East Jerusalem construction plan moves ahead

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JERUSALEM (AP) — City officials said Wednesday that they have granted final approval for the construction of a controversial new Israeli housing development in east Jerusalem, dealing a new blow to already tattered relations with the Palestinians and raising the likelihood of a fresh round of international condemnations.

The announcement was circulated by an anti-settlement watchdog group as Israeli Prime Minister Benjamin Netanyahu was meeting President Barack Obama at the White House, though officials said the decision was taken two weeks ago. The U.S. has repeatedly criticized Israeli construction in east Jerusalem.

The Jerusalem municipality said in a statement that Deputy Mayor Kobi Kahlon had approved the construction of some 2,500 homes in Givat Hamatos, a development that would complete a band of Jewish housing in east Jerusalem and present another obstacle to the Palestinian goal of establishing a capital in the area.

A Jerusalem municipal official described the move as technical, saying the signature merely formalized a project that was approved three years ago. But he also acknowledged the step was the "final approval" needed before tenders can be issued to begin construction.

The official, who spoke on condition of anonymity because he was not authorized to talk to the media, said Kahlon had signed the order two weeks ago, and the timing had no connection to the current tensions with the Palestinians or Netanyahu's meeting with Obama.

The municipality statement appeared in a small local newspaper a week ago and was circulated by the anti-settlement watchdog Peace Now on Wednesday.

The official said it was not clear when tenders would be issued or when construction would begin.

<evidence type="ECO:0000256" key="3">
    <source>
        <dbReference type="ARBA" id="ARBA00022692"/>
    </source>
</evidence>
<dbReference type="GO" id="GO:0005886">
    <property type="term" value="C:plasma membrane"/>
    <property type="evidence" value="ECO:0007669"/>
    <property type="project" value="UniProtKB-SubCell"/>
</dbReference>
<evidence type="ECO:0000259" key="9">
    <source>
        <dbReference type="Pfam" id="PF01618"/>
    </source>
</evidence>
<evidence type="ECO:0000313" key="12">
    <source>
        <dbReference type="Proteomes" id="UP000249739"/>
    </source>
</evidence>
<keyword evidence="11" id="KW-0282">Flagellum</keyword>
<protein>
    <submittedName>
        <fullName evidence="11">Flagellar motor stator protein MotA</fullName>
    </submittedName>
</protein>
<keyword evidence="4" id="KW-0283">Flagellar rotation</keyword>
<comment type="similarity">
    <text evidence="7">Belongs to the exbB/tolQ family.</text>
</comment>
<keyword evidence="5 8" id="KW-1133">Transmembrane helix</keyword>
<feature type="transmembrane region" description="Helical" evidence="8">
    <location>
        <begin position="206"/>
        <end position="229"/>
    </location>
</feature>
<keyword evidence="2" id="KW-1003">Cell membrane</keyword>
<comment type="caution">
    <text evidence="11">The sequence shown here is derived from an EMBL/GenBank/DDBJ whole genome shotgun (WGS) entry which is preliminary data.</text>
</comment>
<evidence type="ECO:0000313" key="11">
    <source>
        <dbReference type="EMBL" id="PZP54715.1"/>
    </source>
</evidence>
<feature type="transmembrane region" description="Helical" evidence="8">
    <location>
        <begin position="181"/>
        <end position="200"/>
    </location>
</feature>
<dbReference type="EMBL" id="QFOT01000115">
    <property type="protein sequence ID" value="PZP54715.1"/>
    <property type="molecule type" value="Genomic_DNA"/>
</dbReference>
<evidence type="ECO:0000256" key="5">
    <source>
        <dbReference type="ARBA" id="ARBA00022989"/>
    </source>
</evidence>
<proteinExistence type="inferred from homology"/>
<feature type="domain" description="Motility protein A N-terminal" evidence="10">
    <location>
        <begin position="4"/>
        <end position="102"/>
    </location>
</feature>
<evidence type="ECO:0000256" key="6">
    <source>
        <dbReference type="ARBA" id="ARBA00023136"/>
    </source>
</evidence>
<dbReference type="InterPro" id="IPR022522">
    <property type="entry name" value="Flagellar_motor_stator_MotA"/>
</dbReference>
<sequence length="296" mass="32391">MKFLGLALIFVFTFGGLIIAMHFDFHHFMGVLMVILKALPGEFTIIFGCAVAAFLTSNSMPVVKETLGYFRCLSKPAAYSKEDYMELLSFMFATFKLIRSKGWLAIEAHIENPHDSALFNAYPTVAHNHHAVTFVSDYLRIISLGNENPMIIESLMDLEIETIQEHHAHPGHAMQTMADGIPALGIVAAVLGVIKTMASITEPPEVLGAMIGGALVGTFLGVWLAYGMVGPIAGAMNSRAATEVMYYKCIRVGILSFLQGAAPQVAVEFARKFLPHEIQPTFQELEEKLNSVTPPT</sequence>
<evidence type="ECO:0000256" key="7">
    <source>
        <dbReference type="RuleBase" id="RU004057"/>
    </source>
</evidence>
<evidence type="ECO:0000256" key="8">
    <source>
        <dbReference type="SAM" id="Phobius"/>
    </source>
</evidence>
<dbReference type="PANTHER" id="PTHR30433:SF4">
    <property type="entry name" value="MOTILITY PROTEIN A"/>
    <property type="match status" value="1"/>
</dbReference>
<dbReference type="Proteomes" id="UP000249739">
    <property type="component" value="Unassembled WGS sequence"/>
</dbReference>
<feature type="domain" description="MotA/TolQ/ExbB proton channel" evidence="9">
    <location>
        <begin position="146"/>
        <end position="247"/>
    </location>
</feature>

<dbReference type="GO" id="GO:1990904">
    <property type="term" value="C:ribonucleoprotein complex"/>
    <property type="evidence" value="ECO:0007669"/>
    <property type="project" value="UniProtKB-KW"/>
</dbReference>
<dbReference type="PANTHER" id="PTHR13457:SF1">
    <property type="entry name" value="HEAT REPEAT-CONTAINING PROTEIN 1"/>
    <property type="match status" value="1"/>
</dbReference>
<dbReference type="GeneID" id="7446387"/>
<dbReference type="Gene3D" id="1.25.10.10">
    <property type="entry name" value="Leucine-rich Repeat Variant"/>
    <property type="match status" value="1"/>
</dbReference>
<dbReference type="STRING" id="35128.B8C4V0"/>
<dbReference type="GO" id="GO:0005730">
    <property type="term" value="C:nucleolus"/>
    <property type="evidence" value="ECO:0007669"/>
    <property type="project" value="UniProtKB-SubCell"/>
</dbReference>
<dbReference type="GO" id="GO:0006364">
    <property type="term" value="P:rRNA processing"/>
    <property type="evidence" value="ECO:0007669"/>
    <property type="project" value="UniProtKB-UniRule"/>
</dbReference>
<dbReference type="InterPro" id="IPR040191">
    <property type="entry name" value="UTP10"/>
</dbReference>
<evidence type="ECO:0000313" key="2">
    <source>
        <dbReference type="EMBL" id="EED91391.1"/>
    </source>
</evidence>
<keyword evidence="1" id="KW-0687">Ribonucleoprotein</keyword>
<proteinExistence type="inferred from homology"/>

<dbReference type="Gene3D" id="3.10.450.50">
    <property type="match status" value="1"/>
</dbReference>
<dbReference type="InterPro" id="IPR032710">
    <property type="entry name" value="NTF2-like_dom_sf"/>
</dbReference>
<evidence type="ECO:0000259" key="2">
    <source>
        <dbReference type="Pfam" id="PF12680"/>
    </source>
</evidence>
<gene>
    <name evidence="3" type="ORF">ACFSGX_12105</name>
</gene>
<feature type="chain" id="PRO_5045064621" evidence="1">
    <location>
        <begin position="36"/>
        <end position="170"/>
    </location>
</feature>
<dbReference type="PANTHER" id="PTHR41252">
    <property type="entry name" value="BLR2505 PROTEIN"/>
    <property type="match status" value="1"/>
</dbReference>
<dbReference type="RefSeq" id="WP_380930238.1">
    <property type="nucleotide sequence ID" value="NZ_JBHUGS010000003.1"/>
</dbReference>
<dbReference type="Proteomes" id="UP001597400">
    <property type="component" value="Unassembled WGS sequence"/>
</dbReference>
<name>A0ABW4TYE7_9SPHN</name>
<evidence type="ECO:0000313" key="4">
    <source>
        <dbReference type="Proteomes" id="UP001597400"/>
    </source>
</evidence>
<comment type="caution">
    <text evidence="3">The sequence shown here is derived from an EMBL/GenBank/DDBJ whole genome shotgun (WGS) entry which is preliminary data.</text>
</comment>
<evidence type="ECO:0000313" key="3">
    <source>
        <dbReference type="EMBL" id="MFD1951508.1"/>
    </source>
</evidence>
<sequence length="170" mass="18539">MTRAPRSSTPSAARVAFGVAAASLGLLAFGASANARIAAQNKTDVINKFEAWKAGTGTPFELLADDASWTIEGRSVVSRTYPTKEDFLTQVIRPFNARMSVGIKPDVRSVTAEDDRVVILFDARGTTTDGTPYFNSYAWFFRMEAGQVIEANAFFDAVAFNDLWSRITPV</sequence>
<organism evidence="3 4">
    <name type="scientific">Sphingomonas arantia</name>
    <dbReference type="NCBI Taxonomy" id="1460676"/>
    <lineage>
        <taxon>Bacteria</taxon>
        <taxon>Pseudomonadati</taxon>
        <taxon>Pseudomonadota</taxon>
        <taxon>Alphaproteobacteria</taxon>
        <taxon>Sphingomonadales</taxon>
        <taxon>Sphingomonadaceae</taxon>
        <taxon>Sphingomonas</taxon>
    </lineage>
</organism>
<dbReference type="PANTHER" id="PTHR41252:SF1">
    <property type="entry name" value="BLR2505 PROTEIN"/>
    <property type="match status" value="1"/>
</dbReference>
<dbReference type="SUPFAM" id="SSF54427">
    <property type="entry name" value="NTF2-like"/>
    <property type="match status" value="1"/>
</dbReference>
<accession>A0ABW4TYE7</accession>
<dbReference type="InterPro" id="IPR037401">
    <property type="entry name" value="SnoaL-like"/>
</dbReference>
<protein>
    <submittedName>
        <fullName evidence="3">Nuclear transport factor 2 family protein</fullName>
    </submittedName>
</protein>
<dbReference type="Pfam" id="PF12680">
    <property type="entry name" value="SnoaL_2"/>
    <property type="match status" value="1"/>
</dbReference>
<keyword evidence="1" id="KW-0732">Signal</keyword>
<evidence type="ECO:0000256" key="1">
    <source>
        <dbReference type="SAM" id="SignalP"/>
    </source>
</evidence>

Ariel Rosenberg, a spokesman for Israel's Housing Ministry, which is involved in planning settlement construction, accused Peace Now of timing its announcement to sabotage the White House meeting.

Israel captured east Jerusalem in the 1967 Mideast war and annexed the area as part of its capital, a move that is not internationally recognized. The Palestinians claim east Jerusalem as their future capital, and the international community, including the U.S., considers Israeli neighborhoods in the eastern sector to be settlements.

Some 200,000 Israelis live in east Jerusalem. Because of Israel's construction of a half-ring of Jewish enclaves, only a few land corridors are left between core Arab neighborhoods and the West Bank. Givat Hamatos would cut one of the key remaining links — severing Beit Safafa from the West Bank town of Bethlehem.

The Jerusalem official noted that the new plan is also meant to provide housing for Arabs, with roughly one third of the apartments slated to expand Beit Safafa.

Hanan Ashrawi, a senior Palestinian official, condemned the move. "These actions send a clear message to the world in general, and to the Palestinian people in particular, that Israel is committed more to land theft than to peacemaking. Israel's unbridled settlement enterprise further constitutes a dangerous political insanity," she said.

The announcement came at a time of strained relations between Israel and the Palestinians. After the collapse of peace talks last spring and an Israeli war against Palestinian militants in Gaza, Palestinian President Mahmoud Abbas is preparing to ask the U.N. Security Council to set a November 2016 deadline for Israel to withdraw from Palestinian lands occupied in 1967, including east Jerusalem. If the U.N. bid fails, Abbas has signaled he would pursue war crimes charges against Israel.

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